Malaysian chess player and coach Kaushal Khandhar in a Facebook post said that the girl, who is his student and a school chess champion of her district in Kuala Lumpur, felt “harassed and humiliated” by the actions of the tournament director and chief arbiter.
“In the middle of Round 2, without stopping the clocks, the chief arbiter informed my student that the dress she wore was improper,” said Kaushal in a Facebook post on Thursday night.
He said that the Chief Arbiter told the girl and her mother that the tournament director deemed that his student’s dress was “seductive” and a “temptation from a certain angle far, far away.”
“After some discussion, Chief Arbiter had conceded and apologised to my student, personally assuring her that there was nothing wrong with her attire, but due to Tournament Director’s decision, he could not allow this dress to be worn by my student in the tournament. This discussion happened at around 10pm and Chief Arbiter gave them a choice to go to the mall nearby to buy a long slack for the next day 9.00am round. Due to the timing of this incident, it was impossible to get another attire in time for the 9.00am round next day, as all shops were already closed and wouldn’t be open in time.
Before the morning round next day, my student’s mother called Tournament Director regarding this matter, initially he had replied that he was not aware of the situation but after a brief discussion, it was realized that he knew all the details on this incident prior to this phone call. He promised to return the call upon discussion with Chief Arbiter, but this did not happen. He would further not answer or return any calls of my student’s mother.
This situation had led to the inevitable decision of withdrawal from the tournament all together.
We are absolutely DISGUSTED by the treatment of Tournament Director to a 12-year-old girl and her mother. This incident has resulted in loss of time and money which was invested before, during and after the tournament on coaching, registration fees, travelling, accommodation and other incurred cost.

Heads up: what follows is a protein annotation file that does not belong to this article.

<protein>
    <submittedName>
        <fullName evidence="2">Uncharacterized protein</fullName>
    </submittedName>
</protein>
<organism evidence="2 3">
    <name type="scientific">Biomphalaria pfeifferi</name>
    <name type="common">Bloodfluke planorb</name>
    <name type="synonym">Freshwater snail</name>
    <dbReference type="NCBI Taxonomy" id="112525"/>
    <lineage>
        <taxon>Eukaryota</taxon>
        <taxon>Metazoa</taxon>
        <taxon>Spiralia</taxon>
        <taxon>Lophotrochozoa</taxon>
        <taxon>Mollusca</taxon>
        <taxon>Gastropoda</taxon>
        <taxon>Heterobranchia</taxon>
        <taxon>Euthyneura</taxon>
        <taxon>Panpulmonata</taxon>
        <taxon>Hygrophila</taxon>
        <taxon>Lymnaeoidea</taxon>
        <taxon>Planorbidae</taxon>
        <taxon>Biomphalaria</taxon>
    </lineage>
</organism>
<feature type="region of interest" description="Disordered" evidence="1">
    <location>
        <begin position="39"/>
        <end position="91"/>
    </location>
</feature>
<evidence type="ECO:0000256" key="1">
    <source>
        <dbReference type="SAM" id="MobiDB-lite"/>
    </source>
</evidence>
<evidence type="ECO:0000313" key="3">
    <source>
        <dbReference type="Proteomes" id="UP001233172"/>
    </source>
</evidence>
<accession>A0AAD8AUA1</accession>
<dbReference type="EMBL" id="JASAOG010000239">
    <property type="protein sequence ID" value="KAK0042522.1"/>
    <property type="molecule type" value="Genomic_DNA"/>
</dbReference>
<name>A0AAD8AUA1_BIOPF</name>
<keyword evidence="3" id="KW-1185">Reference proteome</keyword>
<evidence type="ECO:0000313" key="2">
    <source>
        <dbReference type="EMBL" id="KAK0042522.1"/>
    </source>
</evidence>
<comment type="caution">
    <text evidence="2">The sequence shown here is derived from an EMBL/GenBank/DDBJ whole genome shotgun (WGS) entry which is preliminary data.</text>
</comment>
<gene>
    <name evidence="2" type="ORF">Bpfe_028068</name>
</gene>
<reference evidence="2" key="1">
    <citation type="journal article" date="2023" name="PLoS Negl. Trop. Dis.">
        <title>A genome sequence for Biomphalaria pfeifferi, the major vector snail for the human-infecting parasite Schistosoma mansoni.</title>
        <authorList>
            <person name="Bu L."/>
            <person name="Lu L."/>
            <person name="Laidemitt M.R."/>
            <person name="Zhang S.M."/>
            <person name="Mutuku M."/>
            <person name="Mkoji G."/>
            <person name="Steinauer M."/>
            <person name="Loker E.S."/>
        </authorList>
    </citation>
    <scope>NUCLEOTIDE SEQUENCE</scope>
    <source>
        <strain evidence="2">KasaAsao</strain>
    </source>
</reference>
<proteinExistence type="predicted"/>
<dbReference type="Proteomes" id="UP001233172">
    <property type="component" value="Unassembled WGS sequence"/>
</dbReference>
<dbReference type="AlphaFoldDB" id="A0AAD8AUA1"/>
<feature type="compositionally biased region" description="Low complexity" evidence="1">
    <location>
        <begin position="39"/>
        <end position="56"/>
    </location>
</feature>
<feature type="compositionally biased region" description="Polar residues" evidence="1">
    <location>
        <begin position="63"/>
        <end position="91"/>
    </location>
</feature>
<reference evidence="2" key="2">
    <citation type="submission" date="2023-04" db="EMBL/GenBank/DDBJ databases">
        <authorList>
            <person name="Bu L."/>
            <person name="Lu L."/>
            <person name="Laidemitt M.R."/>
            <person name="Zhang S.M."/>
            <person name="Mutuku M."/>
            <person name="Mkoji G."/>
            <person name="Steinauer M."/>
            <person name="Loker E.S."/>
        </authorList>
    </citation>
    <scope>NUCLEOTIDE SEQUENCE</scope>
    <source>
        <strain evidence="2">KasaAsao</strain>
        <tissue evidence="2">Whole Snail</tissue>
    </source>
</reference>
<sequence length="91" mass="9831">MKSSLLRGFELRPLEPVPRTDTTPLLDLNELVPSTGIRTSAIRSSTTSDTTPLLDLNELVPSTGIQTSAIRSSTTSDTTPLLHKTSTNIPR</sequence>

This bright young girl was recently the champion of her district in MSS Kuala Lumpur and has shown tremendous potential in Chess. This incident has left her extremely disturbed, and embarrassed.
I have been playing chess in Malaysia for almost 2 decades and I have never heard this type of issue ever in any tournaments in Malaysia. This should be the first and last time this kind of issue ever appears, I or anyone of us should never accept this in our Chess Community.
We demand a public apology from Tournament Director of National Scholastic Chess Championship 2017. In the event, we do not receive a public apology in the next 5 days, we shall have no choice but to resort to legal proceedings,” Kaushal said in the post.
However, Malaysian Chess Federation (MCF) information officerAmirul Mohamad told Malaysian Insight that she was not forced to withdraw but had done so willingly.
Mohamad said that the “dignified appearance” for chess tournaments differs according to situations and is usually to be decided by the chief arbiter and tournament director.
“For example, during this year’s women’s world championship in Iran, the organiser wanted participants to wear a scarf. So the chief arbiter or tournament director can impose a certain dress code based on the situation at hand,” Mohamad said.
Mohamad added that violations of these regulations have rarely, if ever, led to disqualification of participants.
“The girl played in the first round, then the other arbiters including the chief arbiter noticed her attire. The chief arbiter spoke to her during the second round about her attire. After the second round she went with her mom to the tournament secretariat table to hand her letter of withdrawal with her signature. She wasn’t forced at all,” he said.
Mohamad also said that the situation was blown out of proportion by Kaushal’s Facebook post, adding that the Tournament Director Sofian Yusof had lodged a police complaint towards Kaushal’s post
“The Facebook post was made by a third party who wasn’t even there at the tournament. It wasn’t made by the mother or the player, so it is actually untrue. Even the coach wasn’t there at the playing hall, so how can he make a statement if he is not there?” Mohamad said.
Yusof in his response to a letter from the girl’s mother Chi Wai Ling, said: “The organiser (tournament official and the school) had advised your daughter to dress accordingly for the following days since the tournament was being played inside a school compound under the Ministry of Education.”
Yusof adds that neither the girl nor her mother had appealed against the dress codes or protested at the time of the incident.
Chief Arbiter Chan Kwai Keong in a statement on Saturday said: “The organisers do not admit to the complainant’s version of the events. The organisers, however, will refrain from making a statement, as they wish to allow the Appeals Committee all opportunities to make an impartial and fair decision.”
The National Scholastic chess tournament was held in Sekolah Sultan Alam Shah, Putrajaya and was jointly organised by the MCF and Ministry of Education as a recognised World Chess Federation (FIDE) event.